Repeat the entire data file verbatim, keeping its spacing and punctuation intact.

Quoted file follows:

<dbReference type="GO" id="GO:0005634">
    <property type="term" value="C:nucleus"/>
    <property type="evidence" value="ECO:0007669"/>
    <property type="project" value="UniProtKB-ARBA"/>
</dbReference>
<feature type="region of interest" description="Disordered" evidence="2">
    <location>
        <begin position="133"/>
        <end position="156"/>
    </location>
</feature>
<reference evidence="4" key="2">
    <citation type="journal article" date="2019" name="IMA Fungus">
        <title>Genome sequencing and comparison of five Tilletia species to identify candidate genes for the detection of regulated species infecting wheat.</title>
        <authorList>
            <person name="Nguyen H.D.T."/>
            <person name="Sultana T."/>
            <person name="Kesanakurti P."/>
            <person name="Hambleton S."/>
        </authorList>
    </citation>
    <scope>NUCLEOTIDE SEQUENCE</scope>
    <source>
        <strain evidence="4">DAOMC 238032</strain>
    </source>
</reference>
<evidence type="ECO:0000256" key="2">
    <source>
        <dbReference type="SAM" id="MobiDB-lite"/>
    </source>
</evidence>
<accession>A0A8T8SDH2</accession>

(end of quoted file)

<dbReference type="GO" id="GO:0005634">
    <property type="term" value="C:nucleus"/>
    <property type="evidence" value="ECO:0007669"/>
    <property type="project" value="UniProtKB-ARBA"/>
</dbReference>
<feature type="region of interest" description="Disordered" evidence="2">
    <location>
        <begin position="133"/>
        <end position="156"/>
    </location>
</feature>
<reference evidence="4" key="2">
    <citation type="journal article" date="2019" name="IMA Fungus">
        <title>Genome sequencing and comparison of five Tilletia species to identify candidate genes for the detection of regulated species infecting wheat.</title>
        <authorList>
            <person name="Nguyen H.D.T."/>
            <person name="Sultana T."/>
            <person name="Kesanakurti P."/>
            <person name="Hambleton S."/>
        </authorList>
    </citation>
    <scope>NUCLEOTIDE SEQUENCE</scope>
    <source>
        <strain evidence="4">DAOMC 238032</strain>
    </source>
</reference>
<evidence type="ECO:0000256" key="2">
    <source>
        <dbReference type="SAM" id="MobiDB-lite"/>
    </source>
</evidence>
<accession>A0A8T8SDH2</accession>